A lucky break from my quest to talk with LeCraw was that I also got to meet Susanna Daniel, the author of Stiltsville, which was reviewed in BookPage's debut roundup, as well (and is now on my TBR list). The two authors spoke on a Saturday afternoon panel about "Plumbing the Depths (and Shallows) of Love" and had spots next to one another at the signing table.
Do you know you have a problem when you seek out an author twice in the span of a few months? Problem or not, I was glad I went to see Adam Ross read from Mr. Peanut (again), in part because Jim Ridley of the Nashville Scene gave a hilarious introduction in which he alleged that Ross does indeed hate women. (This is funny because the most common one-sentence description of Mr. Peanut seems to be "A novel about men who fantasize about killing their wives," although I suggest you read BookPage's review to get the bigger picture.) Ross read from the Sheppard section of the book, and though he said this was a section he hadn't yet read on the road—and that he read it at his wife's request—I was a bit disappointed that he didn't read from the point of view of another narrator. When I heard Ross at Davis-Kidd Booksellers in Nashville, he read from a similar passage.
The best part of this session was getting Ross's take on the Sam Sheppard case, which inspired a portion of his novel. I was interested to hear that he has never contacted any of his characters who are based on living people, like Susan Hayes. And no—he won't say whether he thinks Sheppard was guilty.
Another highlight was seeing my mom meet Ron Rash, whose most recent book is the short story collection Burning Bright. My mom had recently chosen Rash's Saints at the River for her book club to read and was eager to praise the story's setting and themes, which led to a great conversation in her group.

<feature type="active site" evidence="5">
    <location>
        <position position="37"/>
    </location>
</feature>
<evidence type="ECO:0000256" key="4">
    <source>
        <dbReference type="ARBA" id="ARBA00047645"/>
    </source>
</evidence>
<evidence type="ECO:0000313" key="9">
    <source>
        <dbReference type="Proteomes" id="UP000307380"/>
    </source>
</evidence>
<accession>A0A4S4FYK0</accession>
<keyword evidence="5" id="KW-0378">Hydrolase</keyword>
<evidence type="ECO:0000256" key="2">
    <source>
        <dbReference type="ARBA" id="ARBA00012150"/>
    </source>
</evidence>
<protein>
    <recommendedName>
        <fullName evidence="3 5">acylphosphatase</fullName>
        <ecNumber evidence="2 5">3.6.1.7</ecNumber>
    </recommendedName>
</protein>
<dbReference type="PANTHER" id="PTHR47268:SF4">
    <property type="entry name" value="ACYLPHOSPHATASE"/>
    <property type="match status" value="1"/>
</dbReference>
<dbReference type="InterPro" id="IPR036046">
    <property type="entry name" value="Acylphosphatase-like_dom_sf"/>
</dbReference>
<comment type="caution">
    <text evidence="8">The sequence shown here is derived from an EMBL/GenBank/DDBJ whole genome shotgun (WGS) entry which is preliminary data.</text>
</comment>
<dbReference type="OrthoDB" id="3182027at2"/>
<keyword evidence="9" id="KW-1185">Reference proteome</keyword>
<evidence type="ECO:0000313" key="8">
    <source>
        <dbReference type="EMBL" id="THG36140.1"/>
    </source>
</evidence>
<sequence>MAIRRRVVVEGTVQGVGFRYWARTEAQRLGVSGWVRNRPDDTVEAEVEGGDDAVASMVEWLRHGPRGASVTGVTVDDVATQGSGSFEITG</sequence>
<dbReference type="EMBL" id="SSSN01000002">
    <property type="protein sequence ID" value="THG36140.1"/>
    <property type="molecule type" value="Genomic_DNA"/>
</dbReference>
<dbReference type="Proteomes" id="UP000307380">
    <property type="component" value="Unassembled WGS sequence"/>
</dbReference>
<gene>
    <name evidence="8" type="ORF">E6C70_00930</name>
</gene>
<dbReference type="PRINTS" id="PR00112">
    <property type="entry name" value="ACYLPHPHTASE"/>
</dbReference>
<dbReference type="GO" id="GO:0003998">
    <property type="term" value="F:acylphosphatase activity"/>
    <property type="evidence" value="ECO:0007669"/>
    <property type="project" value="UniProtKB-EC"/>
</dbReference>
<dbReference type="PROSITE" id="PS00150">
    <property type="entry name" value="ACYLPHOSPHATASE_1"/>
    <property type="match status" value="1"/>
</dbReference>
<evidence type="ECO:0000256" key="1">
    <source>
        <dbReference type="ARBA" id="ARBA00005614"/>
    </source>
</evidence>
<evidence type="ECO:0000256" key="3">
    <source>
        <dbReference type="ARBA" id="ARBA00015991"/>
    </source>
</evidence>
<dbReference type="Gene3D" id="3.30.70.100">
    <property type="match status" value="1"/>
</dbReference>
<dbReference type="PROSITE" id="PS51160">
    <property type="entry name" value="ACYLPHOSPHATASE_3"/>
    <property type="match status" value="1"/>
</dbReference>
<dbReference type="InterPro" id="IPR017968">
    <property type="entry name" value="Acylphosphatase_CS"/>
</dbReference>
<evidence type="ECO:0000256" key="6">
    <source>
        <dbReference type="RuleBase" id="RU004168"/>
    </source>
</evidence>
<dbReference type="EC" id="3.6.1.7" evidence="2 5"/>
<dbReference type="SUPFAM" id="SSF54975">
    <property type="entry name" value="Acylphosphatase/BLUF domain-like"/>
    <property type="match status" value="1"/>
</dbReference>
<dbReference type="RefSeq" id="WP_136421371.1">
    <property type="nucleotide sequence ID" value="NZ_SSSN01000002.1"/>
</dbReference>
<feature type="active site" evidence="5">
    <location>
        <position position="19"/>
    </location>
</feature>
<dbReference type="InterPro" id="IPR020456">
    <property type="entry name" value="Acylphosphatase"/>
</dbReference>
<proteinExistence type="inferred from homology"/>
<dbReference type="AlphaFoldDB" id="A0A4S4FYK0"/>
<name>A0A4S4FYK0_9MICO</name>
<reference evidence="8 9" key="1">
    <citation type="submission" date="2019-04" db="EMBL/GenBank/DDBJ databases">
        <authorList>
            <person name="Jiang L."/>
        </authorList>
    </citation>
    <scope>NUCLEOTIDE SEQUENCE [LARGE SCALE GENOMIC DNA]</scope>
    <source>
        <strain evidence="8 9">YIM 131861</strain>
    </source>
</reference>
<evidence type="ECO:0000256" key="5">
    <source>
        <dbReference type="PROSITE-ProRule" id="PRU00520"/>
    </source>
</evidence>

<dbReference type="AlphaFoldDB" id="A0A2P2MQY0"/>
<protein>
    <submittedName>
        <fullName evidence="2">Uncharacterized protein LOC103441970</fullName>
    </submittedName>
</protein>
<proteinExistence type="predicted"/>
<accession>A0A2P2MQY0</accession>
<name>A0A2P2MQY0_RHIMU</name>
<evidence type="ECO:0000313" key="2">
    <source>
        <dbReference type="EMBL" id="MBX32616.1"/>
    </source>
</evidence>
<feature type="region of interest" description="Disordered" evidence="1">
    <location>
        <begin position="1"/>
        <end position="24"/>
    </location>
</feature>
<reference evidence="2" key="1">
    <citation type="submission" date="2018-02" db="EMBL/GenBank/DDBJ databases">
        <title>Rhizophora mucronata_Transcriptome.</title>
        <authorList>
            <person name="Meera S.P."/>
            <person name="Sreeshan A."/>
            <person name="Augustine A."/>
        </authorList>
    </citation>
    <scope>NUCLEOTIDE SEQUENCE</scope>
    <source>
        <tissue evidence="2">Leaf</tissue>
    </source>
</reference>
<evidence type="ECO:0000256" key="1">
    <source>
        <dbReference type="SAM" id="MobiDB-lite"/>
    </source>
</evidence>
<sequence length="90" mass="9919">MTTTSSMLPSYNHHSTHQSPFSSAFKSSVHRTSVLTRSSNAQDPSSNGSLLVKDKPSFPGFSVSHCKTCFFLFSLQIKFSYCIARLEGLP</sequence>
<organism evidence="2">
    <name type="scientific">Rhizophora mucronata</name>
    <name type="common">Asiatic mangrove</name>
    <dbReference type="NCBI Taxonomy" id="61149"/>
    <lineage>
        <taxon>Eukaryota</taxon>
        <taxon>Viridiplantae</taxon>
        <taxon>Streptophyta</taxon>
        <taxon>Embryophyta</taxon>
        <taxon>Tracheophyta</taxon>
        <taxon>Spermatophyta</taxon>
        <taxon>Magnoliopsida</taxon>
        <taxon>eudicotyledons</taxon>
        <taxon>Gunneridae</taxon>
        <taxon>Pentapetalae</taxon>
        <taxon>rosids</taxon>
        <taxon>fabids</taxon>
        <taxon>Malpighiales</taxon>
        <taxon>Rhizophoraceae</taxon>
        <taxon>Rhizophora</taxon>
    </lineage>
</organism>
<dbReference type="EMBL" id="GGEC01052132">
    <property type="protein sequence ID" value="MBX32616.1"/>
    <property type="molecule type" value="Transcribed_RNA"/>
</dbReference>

Although introducing Louis Sachar and hearing him read from The Cardturner was a major thrill, my favorite part about moderating his session was observing his interactions with fans. Teachers, grandmothers, elementary school kids, college students . . . I couldn't believe the range of people who showed up to get books—sometimes boxes of books—signed by their favorite author.
Meeting authors is definitely a perk of book festivals, but my true favorite thing is seeing so many passionate readers in one place—and loaded down with books. My first day at the festival, while waiting to have books signed by Audrey Niffenegger, I met a gentleman who couldn't wait to get his copy of The Time Traveler's Wife autographed. He was carrying a bag of hardbacks that must have weighed 50 pounds. On the top was Island Beneath the Sea, which I reviewed for BookPage in April. (He must have been carrying that one for fun, since Isabel Allende was not at the festival.) So, we had a nice chat about Allende while we stood in line. How much do you love bonding with strangers over books?
Book festivals take place year-round, all around the country. For example, the Texas Book Festival starts on Saturday—will any readers of The Book Case be there?